With only one fit out-and-out striker available in Steven MacLean, Joel Sked analyses the attacking options available to Hearts boss Craig Levein.
When Hearts opened their Ladbrokes Premiership season at Hamilton Academical back in August they started with an attacking trio of Uche Ikpeazu, Steven MacLean and Steven Naismith. Such was the depth at Craig Levein’s disposal he could afford to bring last season’s top scorer Kyle Lafferty off the bench with the team already cruising to a 4-1 victory.
Fast forward a few months and the Hearts boss has witnessed Lafferty leave for Rangers, Ikepazu pick up an injury which will keep him out for around six months and Naismith face a spell on the sidelines for ‘only’ six to eight weeks.
It has left 36-year-old Steven MacLean as the club’s only fit recognised striker. The veteran was signed from St Johnstone to bring greater experience and intelligence to the team, while acting as a role model to the younger players. Few, including Levein, expected him to play as so regularly.
Yet, up until now, that has been down to the player’s excellent performances rather than necessity. Between now and January no matter what it will be a necessity. Starting with Kilmarnock on Saturday until the trip to Easter Road on 29 December, Hearts have nine fixtures. Looking at the spread of fixtures there are only two occasions where the team face three fixtures in a week.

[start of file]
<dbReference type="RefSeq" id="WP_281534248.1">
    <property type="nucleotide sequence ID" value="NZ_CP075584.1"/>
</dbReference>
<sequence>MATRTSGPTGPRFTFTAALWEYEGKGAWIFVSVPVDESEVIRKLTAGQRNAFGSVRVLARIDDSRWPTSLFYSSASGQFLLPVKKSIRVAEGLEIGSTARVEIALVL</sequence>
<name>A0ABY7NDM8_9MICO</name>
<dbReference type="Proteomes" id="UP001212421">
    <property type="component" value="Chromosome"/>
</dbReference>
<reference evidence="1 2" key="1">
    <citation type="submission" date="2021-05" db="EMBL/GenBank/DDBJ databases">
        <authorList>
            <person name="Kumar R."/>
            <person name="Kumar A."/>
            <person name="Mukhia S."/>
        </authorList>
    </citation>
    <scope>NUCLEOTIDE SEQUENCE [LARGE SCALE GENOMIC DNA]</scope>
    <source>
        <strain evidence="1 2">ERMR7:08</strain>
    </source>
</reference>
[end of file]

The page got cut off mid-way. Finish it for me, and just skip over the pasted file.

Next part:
It means that a repeat of the Callumn Morrison-Peter Haring experiment is unlikely - the former posed a threat but the Austrian understandably struggled with his back to goal.
Levein has been keen to play two strikers, such have been relationships which have developed and the individual performances of the forwards. The strike duo continued during the club’s 5-0 defeat to Celtic on Saturday as Jake Mulraney joined MacLean in attack . The Irishman, starting his first game since August in an unfamiliar position, had his moments as he drove forward with pace.
“It was a little bit alien for him playing up front,” the Hearts manager said after the game. “He had a few good moments in the first half and then again in the second half. When he runs at people he looks like he can cause problems for the opposition.”
In terms of Morrison as a striker, Levein has admitted that “at an absolute push” he may do that again, which suggests it is not in his immediate plans. Instead, there are a variety options for the Hearts boss to consider which should present opportunities for players to step up and reach the level of their injured colleagues.
One such player is Craig Wighton. The 21-year-old escaped the malaise at Dundee during the summer and was treated to a rapturous reception when he returned last month. The standard and tempo expected at Tynecastle is higher and he’s still trying to find his feet. Hearts fans will see the best of him after the winter break, according to Levein. Yet, he is capable of playing through the middle having done so on a number of occasions with Dundee and would allow the Hearts boss to continue with his preferred lop-sided 4-4-2.
One area of the pitch Hearts are blessed in is the centre of midfield. Haring, Olly Lee, Harry Cochrane, Djoum, Oliver Bozanic and Sean Clare offer balance and variety. It opens the door for a switch to a 4-3-3 or 4-2-3-1. And Djoum could hold the key.